June '16

For the Business of Apparel Decorating

Issue link:

Contents of this Issue


Page 22 of 102

18 || P R I N T W E A R J U N E 2 0 1 6 to get that price, or the $98 price doesn't include delivery and your price does. When dealing with these customers, stand firm on your price. Remember, if a customer is still standing there after declaring your price is too high, doesn't that mean he thinks very little of the value of his own time? Occasionally, a customer will present an advertisement or written quote from another vendor stating a price lower than yours, and will ask if you are willing to beat the competitor's offer. Don't be fooled by this ploy. It's likely that the item in question is out of stock. Therefore, the customer can't buy the same stuff cheaper, because it's not available. Here's one of the oldest sales jokes in the book: a man dressed in golf attire rushes into the pro shop and asks for a sleeve of golf balls. "That will be $18." "What? They're only 12 bucks a sleeve down the street!" "So why didn't you buy them there?" "Well, because they were out of them." make an adjustment in the quality, quantity, delivery, or service, you can legitimately of- fer a different price that will leave both par- ties feeling they got a fair and desirable deal. THE PURCHASING AGENT'S DILEMMA When customers can get the same stuff cheaper but they'd better not, it is usually because someone else has given them the as- signment to procure it. Typically, this is the challenge of the purchasing agent. Purchasing agents generally have little or no influence in the buying decision. Ironi- cally, though, the last thing they want is for you to get past them to deal directly with the true decision maker. Their function is to place the order, follow up on it, and cross- their fingers that it gets delivered on time. Attempt to directly contact the person who has the most vested interest in buying the right product at the right price, and get all the enormously important particulars from this individual. If you get "caught"— thus, alienating the purchasing agent—be humble and ask forgiveness. But try to avoid asking permission to approach the end user. Chances are you'll be shut down and thrown out on principle alone. The last of the can conditions—"She can . . . but she really can't."—may sound like double-talk, but it's the simplest of them all. She can buy it cheaper but she really can't be- cause the company down the block won't sell it to her. Perhaps be- cause she has yet to pay for the last batch of stuff she bought. In such a case, simply hold your ground on price. You certainly don't need customers who beat you up on price and then forget to pay you. MOST OF THE TIME, THEY CAN'T When someone looks you straight in the eye, tells you he gets the same stuff elsewhere for a lower price but you know he can't, we call that the "bold-faced lie." If you are willing to sell him something for $100 and he says he can get the same thing for $60, diplomatically dispatch him to take advantage of that great deal. Most of the time, when a customer feels compelled to lie to you, this fib is one of the not-the-whole-truth variety—as in, when you offer to sell him something for $100 and he responds with, "I can get it for $98." What he doesn't tell you is that he'd have to order a gross YOUR PERSONAL BUSINESS TRAINER continued from page 16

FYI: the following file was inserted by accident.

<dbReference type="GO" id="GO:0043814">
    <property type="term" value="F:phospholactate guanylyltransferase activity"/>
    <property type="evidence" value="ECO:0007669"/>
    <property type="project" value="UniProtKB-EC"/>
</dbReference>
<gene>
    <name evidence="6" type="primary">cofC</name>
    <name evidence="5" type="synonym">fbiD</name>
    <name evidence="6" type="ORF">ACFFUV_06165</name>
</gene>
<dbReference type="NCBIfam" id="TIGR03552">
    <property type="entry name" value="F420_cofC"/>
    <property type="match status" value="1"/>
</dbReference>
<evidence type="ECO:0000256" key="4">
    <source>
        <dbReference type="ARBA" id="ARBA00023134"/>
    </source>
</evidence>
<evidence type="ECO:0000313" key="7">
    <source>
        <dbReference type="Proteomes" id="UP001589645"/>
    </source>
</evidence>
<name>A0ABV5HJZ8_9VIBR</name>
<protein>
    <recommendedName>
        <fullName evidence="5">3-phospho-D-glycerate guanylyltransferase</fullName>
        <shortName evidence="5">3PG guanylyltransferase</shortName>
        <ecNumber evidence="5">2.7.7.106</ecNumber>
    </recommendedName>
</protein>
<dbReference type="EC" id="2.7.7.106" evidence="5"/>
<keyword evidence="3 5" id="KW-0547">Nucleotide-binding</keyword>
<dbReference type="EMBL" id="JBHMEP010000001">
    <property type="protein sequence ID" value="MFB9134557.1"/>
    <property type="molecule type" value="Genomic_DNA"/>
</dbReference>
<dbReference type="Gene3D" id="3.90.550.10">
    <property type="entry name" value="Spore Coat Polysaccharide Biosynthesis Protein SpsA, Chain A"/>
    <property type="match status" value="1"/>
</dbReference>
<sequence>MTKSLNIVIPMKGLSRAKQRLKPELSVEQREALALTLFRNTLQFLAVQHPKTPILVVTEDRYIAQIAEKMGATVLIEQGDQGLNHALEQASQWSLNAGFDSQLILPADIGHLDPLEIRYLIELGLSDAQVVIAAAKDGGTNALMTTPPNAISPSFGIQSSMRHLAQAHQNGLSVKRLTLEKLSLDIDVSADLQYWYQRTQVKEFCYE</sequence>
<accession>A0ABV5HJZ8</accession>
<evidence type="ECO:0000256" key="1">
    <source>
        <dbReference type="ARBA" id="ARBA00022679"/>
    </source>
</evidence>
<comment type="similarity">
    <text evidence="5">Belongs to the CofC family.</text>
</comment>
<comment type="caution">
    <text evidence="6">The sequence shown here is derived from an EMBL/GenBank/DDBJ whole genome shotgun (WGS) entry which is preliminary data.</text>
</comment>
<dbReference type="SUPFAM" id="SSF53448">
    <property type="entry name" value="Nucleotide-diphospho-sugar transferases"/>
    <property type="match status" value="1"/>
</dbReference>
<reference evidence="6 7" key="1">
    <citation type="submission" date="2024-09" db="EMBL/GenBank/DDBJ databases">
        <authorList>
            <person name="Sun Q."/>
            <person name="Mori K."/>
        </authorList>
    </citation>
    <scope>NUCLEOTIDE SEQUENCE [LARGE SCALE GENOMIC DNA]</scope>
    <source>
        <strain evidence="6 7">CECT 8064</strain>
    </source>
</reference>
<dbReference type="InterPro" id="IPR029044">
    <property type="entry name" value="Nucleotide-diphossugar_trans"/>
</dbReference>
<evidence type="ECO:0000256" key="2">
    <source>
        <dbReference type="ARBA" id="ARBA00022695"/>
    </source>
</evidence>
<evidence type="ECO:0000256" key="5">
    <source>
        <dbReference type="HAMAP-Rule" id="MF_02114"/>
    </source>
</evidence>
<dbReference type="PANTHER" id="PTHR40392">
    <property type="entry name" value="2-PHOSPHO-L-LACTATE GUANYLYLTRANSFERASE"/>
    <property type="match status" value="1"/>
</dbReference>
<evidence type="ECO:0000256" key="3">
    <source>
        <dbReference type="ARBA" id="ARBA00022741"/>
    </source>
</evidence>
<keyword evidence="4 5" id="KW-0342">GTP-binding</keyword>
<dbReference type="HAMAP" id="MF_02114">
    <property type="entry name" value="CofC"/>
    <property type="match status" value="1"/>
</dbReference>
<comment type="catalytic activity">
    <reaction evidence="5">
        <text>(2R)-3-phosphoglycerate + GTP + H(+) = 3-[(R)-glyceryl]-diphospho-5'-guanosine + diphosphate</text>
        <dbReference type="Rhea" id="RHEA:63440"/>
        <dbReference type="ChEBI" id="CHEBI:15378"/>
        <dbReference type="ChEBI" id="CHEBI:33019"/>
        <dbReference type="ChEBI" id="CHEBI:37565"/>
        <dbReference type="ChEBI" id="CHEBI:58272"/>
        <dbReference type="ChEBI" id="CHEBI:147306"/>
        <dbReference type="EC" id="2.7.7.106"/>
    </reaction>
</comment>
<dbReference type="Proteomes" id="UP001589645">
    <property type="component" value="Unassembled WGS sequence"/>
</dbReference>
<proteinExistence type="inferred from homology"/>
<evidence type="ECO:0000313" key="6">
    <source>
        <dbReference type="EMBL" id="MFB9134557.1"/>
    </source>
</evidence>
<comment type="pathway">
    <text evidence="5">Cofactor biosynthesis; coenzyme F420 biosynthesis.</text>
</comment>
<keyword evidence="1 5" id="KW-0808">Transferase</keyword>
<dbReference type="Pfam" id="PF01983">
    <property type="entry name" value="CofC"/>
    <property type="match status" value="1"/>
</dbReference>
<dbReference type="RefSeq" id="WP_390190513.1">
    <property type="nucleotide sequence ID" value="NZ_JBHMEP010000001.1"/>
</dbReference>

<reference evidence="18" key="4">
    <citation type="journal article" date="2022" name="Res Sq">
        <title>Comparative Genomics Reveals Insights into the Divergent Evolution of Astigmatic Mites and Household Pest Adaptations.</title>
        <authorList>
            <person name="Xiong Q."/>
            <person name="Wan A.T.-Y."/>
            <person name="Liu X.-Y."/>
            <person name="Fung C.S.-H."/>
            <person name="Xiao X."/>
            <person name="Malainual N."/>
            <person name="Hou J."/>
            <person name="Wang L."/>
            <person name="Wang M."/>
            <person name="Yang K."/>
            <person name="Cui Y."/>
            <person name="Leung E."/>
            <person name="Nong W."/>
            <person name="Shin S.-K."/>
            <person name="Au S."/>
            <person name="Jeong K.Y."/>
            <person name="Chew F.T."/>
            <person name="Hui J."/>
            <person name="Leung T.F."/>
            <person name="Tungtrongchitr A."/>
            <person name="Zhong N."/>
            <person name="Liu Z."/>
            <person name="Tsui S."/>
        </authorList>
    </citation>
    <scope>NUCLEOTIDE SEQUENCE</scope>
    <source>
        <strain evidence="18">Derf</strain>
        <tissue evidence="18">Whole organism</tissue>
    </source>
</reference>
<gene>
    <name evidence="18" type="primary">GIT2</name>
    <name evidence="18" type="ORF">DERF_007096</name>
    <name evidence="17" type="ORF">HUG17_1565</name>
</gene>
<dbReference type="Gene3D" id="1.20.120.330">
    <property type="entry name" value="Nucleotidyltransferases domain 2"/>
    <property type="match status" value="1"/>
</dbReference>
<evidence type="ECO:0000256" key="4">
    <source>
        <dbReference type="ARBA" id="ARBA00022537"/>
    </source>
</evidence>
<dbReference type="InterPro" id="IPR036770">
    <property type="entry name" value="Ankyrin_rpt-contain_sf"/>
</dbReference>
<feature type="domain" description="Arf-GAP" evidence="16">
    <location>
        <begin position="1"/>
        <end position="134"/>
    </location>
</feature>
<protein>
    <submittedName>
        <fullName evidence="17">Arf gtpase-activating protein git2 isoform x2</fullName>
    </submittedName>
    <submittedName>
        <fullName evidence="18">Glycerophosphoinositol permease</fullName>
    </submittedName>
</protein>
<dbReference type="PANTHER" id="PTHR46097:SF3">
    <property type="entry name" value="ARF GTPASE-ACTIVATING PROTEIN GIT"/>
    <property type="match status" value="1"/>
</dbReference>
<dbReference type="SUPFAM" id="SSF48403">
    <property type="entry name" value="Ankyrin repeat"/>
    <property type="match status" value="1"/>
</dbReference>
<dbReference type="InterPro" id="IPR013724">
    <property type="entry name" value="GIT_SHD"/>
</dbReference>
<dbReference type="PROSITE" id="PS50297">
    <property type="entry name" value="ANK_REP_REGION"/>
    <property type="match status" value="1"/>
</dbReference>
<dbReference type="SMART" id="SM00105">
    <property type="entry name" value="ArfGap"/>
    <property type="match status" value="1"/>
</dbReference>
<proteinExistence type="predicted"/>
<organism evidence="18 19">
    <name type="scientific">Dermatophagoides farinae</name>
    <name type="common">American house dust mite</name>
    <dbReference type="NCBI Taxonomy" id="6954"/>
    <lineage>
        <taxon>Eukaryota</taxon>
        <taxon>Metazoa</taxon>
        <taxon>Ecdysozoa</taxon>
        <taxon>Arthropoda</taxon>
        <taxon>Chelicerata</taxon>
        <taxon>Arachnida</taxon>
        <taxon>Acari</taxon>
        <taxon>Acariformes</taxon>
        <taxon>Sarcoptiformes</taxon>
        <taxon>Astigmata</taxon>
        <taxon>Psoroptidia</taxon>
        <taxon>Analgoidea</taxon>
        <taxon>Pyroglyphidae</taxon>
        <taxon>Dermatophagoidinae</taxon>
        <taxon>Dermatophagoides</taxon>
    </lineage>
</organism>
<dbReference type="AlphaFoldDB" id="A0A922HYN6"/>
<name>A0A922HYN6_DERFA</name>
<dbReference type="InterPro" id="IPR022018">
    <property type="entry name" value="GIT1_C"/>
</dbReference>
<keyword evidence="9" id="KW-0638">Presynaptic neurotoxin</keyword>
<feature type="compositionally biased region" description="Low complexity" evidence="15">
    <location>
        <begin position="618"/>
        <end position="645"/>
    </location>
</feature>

Articles in this issue

view archives of Printwear - June '16